SAN FRANCISCO -- If there's a wilder CEO than
Naveen Jain, I haven't met him. After a
recent story I wrote about Redmond, Wash.-based InfoSpace, Jain called me repeatedly from any number of continents, emailed me as late as 11 at night and as early as 7 the next morning. He's hard to understand, talking a mile a minute, but his verve is infectious -- he appears to have the energy of two men. Maybe all that coffee up there.
But as impossible as it seems, the Infospace executive suite is about to get even more energy. Arun Sarin, who served as CEO of
U.S. and Asia-Pacific operations, has joined InfoSpace as CEO. Jain, the founder, will keep the chairman title and add chief strategist to his business card.
"I work 20 hours a day, man," Jain says. "Really, I prayed to the God and asked him how I could have more than 24 hours a day. And one day, He said to me, hire a guy who is smarter than you, who works just as hard as you, and you'll have a 48-hour day. And then the God brought me Arun."
Sarin will have to work hard to keep up with Jain, but Jain had to work hard to land Sarin. Sarin largely built San Francisco-based Airtouch from a single-license cell-phone carrier into a global telecommunications company in two dozen countries. After the merger of Airtouch and Vodafone, he was a key player in the subsequent push to land
. He's a big shot's big shot; a director of
So after Jain met Sarin at a February press conference, the next morning he began a campaign of phone calls and emails to Sarin. "Naveen kept coming up and bugging me," says Sarin. "This is classic Naveen, he comes at you and at you and at you. ... I'm 45, there's a time in life when you have done what you're going to do; it's time to really take a bigger chance."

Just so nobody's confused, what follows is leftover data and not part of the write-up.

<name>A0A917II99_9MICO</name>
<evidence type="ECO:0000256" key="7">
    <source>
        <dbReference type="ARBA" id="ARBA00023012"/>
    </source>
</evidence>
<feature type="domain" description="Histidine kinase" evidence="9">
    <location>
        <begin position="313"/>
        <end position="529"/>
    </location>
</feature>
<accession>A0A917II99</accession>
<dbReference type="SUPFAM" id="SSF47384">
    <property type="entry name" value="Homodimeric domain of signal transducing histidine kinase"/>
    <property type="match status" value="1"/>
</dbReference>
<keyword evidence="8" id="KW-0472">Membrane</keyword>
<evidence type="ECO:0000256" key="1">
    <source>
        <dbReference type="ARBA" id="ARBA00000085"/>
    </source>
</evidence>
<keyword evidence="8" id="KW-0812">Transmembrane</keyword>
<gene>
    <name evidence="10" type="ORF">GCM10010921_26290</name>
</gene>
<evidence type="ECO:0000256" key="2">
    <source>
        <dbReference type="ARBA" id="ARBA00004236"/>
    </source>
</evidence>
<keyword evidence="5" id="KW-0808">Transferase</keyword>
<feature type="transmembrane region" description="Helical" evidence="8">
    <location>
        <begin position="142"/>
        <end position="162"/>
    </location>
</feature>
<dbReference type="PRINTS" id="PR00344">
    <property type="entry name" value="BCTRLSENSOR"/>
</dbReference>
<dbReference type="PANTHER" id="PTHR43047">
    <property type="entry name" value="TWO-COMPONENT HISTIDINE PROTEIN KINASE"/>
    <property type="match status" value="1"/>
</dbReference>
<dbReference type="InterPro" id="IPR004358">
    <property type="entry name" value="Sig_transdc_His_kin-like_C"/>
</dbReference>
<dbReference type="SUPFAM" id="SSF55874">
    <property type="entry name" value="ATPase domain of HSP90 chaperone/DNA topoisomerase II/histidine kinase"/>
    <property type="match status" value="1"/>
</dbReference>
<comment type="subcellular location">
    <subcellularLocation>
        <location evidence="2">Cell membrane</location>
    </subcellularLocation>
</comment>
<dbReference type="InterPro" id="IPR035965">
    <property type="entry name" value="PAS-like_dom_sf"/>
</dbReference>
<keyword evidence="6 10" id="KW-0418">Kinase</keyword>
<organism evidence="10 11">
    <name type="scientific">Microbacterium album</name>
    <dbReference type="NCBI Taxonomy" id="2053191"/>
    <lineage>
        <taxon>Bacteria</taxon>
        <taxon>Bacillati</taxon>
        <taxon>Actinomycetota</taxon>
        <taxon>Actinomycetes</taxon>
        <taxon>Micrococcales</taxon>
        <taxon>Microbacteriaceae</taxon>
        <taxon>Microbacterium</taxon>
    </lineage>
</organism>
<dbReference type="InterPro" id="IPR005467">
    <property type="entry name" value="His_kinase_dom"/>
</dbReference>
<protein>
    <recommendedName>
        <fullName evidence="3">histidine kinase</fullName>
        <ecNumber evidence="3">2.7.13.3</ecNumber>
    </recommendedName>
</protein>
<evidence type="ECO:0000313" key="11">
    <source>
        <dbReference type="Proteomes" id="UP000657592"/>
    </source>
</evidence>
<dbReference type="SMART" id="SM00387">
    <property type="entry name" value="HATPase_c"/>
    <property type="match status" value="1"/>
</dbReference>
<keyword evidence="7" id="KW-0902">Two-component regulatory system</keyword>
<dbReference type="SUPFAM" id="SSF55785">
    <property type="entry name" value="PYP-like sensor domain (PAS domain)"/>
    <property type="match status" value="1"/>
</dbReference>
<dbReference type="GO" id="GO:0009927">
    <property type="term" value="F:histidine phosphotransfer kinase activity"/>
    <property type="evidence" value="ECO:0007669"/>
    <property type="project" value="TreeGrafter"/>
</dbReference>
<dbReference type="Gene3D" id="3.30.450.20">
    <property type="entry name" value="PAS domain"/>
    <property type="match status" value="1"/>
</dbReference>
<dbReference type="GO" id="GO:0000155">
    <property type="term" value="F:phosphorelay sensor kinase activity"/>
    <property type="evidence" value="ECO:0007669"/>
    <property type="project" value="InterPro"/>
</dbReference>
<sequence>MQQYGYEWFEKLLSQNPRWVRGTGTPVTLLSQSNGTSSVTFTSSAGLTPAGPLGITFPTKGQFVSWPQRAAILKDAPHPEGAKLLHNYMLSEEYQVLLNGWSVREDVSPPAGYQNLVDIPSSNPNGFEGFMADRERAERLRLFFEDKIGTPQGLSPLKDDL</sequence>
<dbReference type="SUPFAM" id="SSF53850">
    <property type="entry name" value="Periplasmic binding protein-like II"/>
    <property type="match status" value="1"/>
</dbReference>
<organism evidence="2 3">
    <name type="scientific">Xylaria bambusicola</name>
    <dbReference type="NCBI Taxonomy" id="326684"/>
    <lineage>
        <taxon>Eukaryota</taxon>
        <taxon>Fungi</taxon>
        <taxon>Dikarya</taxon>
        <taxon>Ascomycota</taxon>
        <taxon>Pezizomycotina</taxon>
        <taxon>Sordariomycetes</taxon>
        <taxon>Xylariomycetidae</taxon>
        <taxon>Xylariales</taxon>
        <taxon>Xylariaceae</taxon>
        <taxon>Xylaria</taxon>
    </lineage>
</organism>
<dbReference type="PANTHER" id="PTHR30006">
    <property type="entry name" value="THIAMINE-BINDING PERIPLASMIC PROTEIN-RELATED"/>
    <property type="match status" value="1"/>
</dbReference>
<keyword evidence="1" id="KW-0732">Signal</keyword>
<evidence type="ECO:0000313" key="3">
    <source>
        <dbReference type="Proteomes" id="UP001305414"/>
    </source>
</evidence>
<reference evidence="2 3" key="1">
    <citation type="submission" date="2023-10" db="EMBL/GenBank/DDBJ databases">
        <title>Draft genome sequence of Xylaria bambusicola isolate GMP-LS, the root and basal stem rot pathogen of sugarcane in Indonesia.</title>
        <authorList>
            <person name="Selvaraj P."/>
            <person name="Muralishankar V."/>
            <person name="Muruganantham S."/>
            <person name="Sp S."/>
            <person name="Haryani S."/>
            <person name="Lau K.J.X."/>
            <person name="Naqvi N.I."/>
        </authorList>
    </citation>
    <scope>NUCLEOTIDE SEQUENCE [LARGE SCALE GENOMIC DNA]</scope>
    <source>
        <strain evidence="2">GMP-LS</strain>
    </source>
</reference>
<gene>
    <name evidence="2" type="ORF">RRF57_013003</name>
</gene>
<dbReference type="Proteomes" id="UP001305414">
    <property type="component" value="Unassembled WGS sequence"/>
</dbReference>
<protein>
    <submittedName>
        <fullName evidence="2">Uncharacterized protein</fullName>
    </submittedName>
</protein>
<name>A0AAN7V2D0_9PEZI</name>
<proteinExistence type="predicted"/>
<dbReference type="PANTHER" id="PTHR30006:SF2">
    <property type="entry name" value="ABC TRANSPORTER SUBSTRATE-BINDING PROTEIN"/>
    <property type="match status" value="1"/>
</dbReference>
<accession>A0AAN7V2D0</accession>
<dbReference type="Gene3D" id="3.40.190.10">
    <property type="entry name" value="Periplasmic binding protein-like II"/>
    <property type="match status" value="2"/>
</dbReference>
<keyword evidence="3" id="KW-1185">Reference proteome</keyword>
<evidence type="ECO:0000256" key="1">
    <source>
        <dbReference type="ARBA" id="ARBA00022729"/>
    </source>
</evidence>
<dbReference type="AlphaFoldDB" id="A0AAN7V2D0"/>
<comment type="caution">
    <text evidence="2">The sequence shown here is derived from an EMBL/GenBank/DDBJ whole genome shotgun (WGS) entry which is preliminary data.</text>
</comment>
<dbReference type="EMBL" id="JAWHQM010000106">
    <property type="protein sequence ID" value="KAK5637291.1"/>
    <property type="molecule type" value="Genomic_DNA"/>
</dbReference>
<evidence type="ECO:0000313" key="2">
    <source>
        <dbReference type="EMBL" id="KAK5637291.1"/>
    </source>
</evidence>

Sarin joins InfoSpace at an opportune time, in part because his stock options priced on Monday, when InfoSpace closed at 45 7/16, its lowest close in more than three months. "This had nothing to do with the stock price," says Jain, who says he owns 65 million shares of the company. "This has been in the works for months and, really, when you look at InfoSpace a few years from now, the stock difference between now and a month ago will be a rounding error. Whether it's at $45 or $100, it won't matter when the stock is at $500." The specifics of Sarin's pay package weren't disclosed.
Sarin, who lives in the tony San Francisco suburb of Piedmont with his wife, Rummi, a daughter, 15, and son, 10, won't immediately relocate to Redmond. "They're not thrilled about it," he says. "But I'm going to be spending more time on
than anywhere else."
Source: Securities and Exchange Commission
InfoSpace is literally being transformed from a dot-com to a wholesale wireless information company; it dropped dot-com from its name seven weeks ago, and, according to Jain, will derive more than a third of its earnings from wireless this year. The company is growing at a blowout pace. But Sarin brings a telecommunications expertise that Jain simply didn't have.
"I know everybody in the Internet world," says Jain. "And Arun knows everybody in telecommunications all over the world. So he'll keep doing what he's been doing in telecommunications, and I'll keep doing in Internet and we will win. InfoSpace is an arms dealer, no matter who wins --
, wireless or Web -- we win."
Cory Johnson files weekly from TheStreet.com's San Francisco Bureau. In keeping with TSC's editorial policy, he neither owns nor shorts individual stocks, although he owns shares of TheStreet.com. He also doesn't invest in hedge funds or other private investment partnerships. Johnson welcomes your feedback at
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